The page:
Columbia didn't seem to take the review too seriously; they cast Bellamy in three other "Inspector Trent" films, One Is Guilty, Crime of Helen Stanley, and Girl in Danger, all in 1934. Bellamy shouldn't have minded Hall's review – his career was on the upswing and by the end of the decade, he was firmly ensconced in Hollywood as "the guy who didn't get the girl". He would also play another detective, the more famous Ellery Queen for Columbia and on television from 1949-54, as Mike Barnett in Man Against Crime.

Director: Lambert Hillyer
Screenplay: Robert Quigley (screenplay and story)
Cinematography: John Stumar
Film Editing: Otto Meyer
Cast: Ralph Bellamy (Inspector Trent), June Collyer (Janet Holt), Claude Gillingwater (John Fry), Bradley Page (Howard B. Smith), Betty Blythe (Mavis Fry), Arthur Pierson (Dr. David Marsh).br> BW-63m.

by Lorraine Lobianco

SOURCES:
Hall, Mordaunt "Before Midnight. The Screen: Witching Hour Murders" The New York Times 10 Jan 34
Pitts, Michael R. Famous Movie Detectives III
The Internet Movie Database
Before Midnight

Before Midnight

A man predicts his own death from an ancestral curse and winds up dead and Ralph Bellamy is the detective who has to solve the crime in the 1933 Columbia quasi-horror film Before Midnight, co-starring June Collyer, Claude Gillingwater, and former silent film star Betty Blythe. Ralph Bellamy had begun his film career in 1931 with The Secret Six with Jean Harlow and Clark Gable. By 1933 Bellamy had been signed by Columbia and was playing the Inspector Trent role (not to be confused with Edmund Clerihew Bentley's Philip Trent) in four films. In the first of the series, Before Midnight, Trent must prove that someone in a spooky old house is the killer. Before Midnight, directed by Lambert Hillyer with a screenplay by Robert Quigley, was a quick 63 minute programmer shot in a nearly record-breaking 12 days (October 5-17, 1933) and released a month later on November 18, 1933. It did not receive a favorable review from Mordaunt Hall in The New York Times, who wrote, "another one of those synthetic murder mysteries [...] is never exciting, not even when the attractive Janet Holt screams or when the grandfather clock stops. It's just a puerile puzzle in which a zealous attempt is made to deceive the audience." Bellamy himself came in for a drubbing from the critic. "Ralph Bellamy struggles with the part of Trent, but the dialogue often is unintentionally humorous." Columbia didn't seem to take the review too seriously; they cast Bellamy in three other "Inspector Trent" films, One Is Guilty, Crime of Helen Stanley, and Girl in Danger, all in 1934. Bellamy shouldn't have minded Hall's review – his career was on the upswing and by the end of the decade, he was firmly ensconced in Hollywood as "the guy who didn't get the girl". He would also play another detective, the more famous Ellery Queen for Columbia and on television from 1949-54, as Mike Barnett in Man Against Crime. Director: Lambert Hillyer Screenplay: Robert Quigley (screenplay and story) Cinematography: John Stumar Film Editing: Otto Meyer Cast: Ralph Bellamy (Inspector Trent), June Collyer (Janet Holt), Claude Gillingwater (John Fry), Bradley Page (Howard B. Smith), Betty Blythe (Mavis Fry), Arthur Pierson (Dr. David Marsh).br> BW-63m. by Lorraine Lobianco SOURCES: Hall, Mordaunt "Before Midnight. The Screen: Witching Hour Murders" The New York Times 10 Jan 34 Pitts, Michael R. Famous Movie Detectives III The Internet Movie Database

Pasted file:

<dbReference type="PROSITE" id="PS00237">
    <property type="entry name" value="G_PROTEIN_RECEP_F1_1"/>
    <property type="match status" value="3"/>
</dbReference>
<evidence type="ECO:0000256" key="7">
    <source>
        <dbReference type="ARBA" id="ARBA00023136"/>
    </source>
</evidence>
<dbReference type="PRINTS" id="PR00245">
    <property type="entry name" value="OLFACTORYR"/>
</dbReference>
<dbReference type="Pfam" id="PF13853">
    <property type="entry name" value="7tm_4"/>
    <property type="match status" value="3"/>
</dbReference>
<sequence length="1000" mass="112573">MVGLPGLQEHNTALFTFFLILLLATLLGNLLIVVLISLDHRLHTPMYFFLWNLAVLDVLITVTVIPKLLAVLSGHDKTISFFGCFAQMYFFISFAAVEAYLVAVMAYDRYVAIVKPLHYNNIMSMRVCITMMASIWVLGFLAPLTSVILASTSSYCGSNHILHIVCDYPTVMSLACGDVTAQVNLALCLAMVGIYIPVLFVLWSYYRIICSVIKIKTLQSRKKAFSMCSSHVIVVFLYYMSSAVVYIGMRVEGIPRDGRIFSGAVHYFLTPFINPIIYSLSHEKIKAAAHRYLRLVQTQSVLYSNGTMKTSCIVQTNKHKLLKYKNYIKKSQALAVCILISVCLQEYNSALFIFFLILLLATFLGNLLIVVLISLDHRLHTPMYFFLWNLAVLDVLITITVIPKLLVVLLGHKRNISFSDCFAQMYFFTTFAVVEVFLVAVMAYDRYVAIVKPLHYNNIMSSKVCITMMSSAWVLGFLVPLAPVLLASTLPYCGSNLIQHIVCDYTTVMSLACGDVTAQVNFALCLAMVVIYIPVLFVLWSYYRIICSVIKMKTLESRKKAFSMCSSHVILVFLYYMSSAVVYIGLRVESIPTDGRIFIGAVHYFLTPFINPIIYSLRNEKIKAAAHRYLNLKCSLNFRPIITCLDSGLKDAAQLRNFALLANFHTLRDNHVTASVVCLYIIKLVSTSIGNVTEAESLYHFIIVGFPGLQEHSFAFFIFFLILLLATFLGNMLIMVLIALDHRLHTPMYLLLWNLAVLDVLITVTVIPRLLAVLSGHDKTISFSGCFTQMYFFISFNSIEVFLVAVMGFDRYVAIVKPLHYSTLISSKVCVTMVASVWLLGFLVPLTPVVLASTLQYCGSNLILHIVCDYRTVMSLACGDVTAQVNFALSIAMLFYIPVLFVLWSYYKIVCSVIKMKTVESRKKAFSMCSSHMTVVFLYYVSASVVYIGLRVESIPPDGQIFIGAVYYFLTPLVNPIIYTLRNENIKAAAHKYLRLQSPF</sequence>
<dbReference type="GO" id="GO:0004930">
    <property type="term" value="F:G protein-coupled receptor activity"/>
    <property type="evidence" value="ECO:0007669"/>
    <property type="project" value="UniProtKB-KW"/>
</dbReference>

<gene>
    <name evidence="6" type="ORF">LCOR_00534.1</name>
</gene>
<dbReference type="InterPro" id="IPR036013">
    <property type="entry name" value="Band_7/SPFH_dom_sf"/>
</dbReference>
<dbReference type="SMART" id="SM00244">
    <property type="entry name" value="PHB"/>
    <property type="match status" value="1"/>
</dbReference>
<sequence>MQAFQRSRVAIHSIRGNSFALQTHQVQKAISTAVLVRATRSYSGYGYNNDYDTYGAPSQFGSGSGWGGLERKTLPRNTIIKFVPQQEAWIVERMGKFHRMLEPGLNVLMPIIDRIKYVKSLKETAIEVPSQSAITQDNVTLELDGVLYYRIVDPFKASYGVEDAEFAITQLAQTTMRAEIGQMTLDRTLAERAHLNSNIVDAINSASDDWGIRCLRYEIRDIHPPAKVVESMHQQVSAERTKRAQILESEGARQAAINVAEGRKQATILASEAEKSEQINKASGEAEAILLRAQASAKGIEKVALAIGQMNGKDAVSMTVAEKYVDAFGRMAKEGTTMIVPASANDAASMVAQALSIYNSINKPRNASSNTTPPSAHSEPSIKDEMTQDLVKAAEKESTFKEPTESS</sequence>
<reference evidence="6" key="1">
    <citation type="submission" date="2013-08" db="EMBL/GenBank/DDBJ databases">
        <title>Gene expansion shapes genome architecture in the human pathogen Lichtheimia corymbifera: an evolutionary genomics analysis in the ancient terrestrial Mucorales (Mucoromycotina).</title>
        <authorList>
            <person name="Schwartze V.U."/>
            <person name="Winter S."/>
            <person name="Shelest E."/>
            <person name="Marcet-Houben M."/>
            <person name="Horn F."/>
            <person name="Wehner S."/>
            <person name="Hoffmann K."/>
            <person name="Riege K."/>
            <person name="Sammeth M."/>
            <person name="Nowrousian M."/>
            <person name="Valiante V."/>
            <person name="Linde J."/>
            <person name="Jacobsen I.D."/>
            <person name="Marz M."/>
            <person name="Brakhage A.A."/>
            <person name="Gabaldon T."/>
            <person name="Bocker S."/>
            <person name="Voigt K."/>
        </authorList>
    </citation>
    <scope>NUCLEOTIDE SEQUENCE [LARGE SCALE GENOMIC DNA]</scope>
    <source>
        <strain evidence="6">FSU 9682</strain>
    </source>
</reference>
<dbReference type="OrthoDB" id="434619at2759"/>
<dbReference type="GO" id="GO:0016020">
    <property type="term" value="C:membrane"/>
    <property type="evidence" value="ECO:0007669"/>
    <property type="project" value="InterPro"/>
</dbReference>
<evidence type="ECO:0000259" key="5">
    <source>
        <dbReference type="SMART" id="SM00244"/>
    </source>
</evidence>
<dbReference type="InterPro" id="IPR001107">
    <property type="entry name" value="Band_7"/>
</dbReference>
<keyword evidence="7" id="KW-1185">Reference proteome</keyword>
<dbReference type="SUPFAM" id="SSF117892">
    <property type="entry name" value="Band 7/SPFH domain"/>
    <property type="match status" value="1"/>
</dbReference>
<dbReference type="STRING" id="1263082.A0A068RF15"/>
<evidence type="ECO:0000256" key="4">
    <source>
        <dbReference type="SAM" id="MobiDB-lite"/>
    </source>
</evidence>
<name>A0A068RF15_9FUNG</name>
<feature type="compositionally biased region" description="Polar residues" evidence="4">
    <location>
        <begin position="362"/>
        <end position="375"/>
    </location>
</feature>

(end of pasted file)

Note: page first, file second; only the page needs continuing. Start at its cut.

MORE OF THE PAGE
Quotes

Trivia

Notes

Before Midnight was the first film in Columbia's series of "Inspector Trent" mysteries, which starred Ralph Bellamy as "Trent." There were three other films in the series, One Is Guilty, The Crime of Helen Stanley and, finally, Girl in Danger. The last three films were all released in 1934 and all co-starred Shirley Grey.